In general, when a family adds such things as electricity, a refrigerator, a car, and a lot of other gadgets and conveniences, its energy consumption rises rapidly. Doesn't much matter if the energy-intensification that comes with higher income takes place via migration or economic growth in the home country. If your income goes from $200/yr to $20,000/yr, you're going to increase your energy footprint by a few orders of magnitude.

On the other hand, birth rates have declined in most regions. In the global average, birth rates have declined more rapidly than death rates, so net population growth rates have declined by around 0.2% between 200 and 2012. See, eg. which is using the CIA World Factbook. The decline in birth rates is even more spectacular if you go back to, say, 1950.

Improved living conditions, greater valuation of education, especially for women, and associated factors have done a lot more to bring down birth rates than Erlich or Ravelle talking about population growth; though I would love to see the Pope or Al Gore come out in favor of ZPG.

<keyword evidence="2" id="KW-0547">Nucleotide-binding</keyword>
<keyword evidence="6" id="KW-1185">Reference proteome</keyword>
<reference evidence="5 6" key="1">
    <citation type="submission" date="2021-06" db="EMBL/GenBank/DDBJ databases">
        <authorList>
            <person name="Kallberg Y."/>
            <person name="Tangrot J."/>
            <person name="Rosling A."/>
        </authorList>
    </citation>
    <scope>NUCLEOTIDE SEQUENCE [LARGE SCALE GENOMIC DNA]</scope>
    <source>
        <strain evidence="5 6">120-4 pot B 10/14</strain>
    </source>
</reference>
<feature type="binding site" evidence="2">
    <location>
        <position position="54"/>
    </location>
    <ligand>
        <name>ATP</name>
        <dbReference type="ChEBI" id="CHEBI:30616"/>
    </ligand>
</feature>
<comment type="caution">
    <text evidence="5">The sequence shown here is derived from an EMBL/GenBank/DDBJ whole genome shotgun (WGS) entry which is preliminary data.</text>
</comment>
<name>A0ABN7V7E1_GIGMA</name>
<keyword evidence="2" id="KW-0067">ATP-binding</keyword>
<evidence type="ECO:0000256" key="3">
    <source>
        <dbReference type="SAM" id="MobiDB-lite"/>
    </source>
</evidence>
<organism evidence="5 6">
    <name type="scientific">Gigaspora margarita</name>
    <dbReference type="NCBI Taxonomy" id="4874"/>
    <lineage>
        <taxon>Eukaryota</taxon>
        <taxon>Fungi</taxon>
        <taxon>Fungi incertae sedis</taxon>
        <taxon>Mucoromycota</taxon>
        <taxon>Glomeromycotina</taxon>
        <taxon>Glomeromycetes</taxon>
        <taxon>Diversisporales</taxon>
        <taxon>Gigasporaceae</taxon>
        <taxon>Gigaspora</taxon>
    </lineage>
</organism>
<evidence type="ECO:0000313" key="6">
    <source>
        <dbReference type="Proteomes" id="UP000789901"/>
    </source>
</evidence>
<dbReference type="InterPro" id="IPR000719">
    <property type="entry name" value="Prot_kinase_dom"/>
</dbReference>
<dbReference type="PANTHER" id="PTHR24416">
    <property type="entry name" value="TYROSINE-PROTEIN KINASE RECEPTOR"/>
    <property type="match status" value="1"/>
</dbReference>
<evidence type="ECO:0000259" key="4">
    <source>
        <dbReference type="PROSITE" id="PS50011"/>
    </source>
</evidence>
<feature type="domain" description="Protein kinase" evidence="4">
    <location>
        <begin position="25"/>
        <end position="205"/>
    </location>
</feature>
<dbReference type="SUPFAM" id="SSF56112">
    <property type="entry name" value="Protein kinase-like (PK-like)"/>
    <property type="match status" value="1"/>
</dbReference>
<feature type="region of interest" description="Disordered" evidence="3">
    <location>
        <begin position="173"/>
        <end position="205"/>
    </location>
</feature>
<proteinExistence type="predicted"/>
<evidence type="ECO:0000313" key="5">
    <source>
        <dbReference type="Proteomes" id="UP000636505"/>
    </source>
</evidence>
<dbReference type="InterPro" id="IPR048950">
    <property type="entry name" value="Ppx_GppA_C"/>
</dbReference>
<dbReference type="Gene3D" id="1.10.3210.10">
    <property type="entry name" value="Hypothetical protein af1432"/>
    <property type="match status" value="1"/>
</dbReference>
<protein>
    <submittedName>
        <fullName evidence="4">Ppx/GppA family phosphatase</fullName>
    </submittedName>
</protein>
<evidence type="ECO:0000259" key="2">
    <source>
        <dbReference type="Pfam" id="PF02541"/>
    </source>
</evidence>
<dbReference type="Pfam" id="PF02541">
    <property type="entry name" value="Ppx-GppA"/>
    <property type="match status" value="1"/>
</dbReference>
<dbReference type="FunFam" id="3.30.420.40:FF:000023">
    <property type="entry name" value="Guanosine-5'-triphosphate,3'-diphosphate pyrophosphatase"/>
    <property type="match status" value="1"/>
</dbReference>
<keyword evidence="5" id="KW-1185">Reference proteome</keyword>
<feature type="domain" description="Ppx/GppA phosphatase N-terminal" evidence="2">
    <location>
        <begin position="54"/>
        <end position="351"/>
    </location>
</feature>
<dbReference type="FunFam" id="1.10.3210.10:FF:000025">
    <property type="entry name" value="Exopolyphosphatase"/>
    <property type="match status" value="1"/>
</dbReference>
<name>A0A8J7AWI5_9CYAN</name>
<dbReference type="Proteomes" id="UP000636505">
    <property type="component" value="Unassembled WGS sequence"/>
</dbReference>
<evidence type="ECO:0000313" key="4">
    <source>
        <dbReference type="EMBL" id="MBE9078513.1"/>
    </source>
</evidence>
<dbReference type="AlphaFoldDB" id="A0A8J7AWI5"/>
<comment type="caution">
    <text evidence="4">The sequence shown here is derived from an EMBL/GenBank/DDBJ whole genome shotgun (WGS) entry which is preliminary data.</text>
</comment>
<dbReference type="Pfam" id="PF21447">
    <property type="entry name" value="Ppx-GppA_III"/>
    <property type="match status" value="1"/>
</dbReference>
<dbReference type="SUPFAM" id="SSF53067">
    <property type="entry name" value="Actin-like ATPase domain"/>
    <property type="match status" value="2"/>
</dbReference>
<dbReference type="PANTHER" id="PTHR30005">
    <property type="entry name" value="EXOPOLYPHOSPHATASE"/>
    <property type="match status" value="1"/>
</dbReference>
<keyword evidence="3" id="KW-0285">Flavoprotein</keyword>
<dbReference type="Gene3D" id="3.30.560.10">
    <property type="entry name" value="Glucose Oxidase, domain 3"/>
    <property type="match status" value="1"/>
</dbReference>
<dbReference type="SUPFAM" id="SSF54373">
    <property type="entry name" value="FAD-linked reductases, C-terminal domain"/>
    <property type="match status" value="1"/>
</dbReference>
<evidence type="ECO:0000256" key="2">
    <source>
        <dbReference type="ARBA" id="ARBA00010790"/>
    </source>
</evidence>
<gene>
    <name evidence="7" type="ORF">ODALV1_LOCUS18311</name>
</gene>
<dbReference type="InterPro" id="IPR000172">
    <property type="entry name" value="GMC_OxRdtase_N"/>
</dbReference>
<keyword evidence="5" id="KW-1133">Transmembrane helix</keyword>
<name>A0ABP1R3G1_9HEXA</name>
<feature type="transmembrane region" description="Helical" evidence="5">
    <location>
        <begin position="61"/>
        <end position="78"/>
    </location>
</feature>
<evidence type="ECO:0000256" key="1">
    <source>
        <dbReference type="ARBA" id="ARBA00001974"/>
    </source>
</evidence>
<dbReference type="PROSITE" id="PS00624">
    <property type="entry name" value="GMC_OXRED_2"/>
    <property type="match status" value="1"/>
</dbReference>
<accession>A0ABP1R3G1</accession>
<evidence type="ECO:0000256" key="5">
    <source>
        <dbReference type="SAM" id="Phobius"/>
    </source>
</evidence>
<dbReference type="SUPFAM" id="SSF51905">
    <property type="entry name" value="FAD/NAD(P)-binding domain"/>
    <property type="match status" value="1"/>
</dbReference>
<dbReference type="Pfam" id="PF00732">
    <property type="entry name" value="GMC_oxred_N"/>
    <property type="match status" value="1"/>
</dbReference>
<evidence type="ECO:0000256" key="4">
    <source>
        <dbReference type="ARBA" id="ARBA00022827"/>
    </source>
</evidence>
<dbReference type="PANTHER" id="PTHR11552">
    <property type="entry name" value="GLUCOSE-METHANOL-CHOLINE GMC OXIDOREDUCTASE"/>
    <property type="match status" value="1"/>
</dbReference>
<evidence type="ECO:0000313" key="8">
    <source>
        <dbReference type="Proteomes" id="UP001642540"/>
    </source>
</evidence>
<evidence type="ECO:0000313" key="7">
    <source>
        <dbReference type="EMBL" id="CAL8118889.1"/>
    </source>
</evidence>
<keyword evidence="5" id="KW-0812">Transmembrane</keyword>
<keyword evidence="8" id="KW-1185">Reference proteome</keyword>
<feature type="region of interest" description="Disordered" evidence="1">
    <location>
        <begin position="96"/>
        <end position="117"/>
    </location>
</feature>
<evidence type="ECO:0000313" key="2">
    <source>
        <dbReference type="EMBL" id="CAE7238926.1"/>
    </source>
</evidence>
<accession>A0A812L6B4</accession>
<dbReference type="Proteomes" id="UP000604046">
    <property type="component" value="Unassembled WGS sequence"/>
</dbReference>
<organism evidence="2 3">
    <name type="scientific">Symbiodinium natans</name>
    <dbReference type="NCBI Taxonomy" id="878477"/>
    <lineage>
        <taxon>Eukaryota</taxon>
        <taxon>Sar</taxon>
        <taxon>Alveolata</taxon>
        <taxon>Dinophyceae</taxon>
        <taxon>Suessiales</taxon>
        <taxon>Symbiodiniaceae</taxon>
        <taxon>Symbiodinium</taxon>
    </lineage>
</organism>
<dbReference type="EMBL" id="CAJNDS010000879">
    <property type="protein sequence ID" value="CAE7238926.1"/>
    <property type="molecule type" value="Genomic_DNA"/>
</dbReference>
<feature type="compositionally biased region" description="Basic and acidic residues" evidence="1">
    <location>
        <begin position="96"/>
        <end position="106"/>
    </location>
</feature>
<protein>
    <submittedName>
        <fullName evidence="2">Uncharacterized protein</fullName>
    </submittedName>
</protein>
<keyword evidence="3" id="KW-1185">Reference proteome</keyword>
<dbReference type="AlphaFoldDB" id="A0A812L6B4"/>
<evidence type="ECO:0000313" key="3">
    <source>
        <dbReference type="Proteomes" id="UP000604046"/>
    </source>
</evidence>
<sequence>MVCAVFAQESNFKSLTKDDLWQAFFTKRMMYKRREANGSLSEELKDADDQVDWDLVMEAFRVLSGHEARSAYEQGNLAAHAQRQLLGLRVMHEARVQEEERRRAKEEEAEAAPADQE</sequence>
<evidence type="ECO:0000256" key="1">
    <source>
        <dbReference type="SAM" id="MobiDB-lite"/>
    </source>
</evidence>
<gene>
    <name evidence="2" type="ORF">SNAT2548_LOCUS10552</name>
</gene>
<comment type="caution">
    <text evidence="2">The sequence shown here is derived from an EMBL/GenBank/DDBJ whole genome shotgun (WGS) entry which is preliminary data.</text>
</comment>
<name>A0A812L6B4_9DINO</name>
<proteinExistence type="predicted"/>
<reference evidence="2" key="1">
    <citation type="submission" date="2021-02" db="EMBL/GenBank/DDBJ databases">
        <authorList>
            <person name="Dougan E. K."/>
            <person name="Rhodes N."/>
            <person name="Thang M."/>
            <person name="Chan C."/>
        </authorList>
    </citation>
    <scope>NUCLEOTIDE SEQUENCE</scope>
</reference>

5string said...

Oh so much here... I'll be brief.

CO2 is coined "carbon" by the global warming promoters because it sounds dirty like soot. Since it is only one part carbon and two parts oxygen wouldn't it be more accurate to call it oxygen? No, that wouldn't do for the cause. Oxygen sounds soooo good.

CO2 is what plants breath and is the fifth most abundant gas in the atmosphere at 0.03% or .0003 or three ten thousandths.

We can debate man's use of energy, horse or cow flatulence, deforestation, overpopulation, etc. but it certainly takes an ego to think the piddlings of mankind can compare to natural activity like volcanic eruptions, solar activity or even meteor strikes.

Just imagine the hysteria if Al Gore and his ilk were around during the last Ice Age. The Earth is billions of years old. Why are we basing anything strictly on the last few years? And they call themselves scientists?

Fact is, the climate has been changing since the Big Bang and nothing man can do will stop it. To proclaim that at this exact point in time the Earth is at it's optimum temperature is ridiculous.

As it usually applies to most things, just "follow the money."
MMCC is just an obvious energy grab. You control energy and you control power, money and the daily lives of every citizen. These power lust filled people sicken me.

And what the frick is the Pope doing talking about the climate? A more urgent topic might be the lust for power and control that the Devil has tempted the Climate Changer with. Or even a trip to Syria for a chat with IS leaders. Or a tour of the lower Americas for meet and greets with gangs and cartels.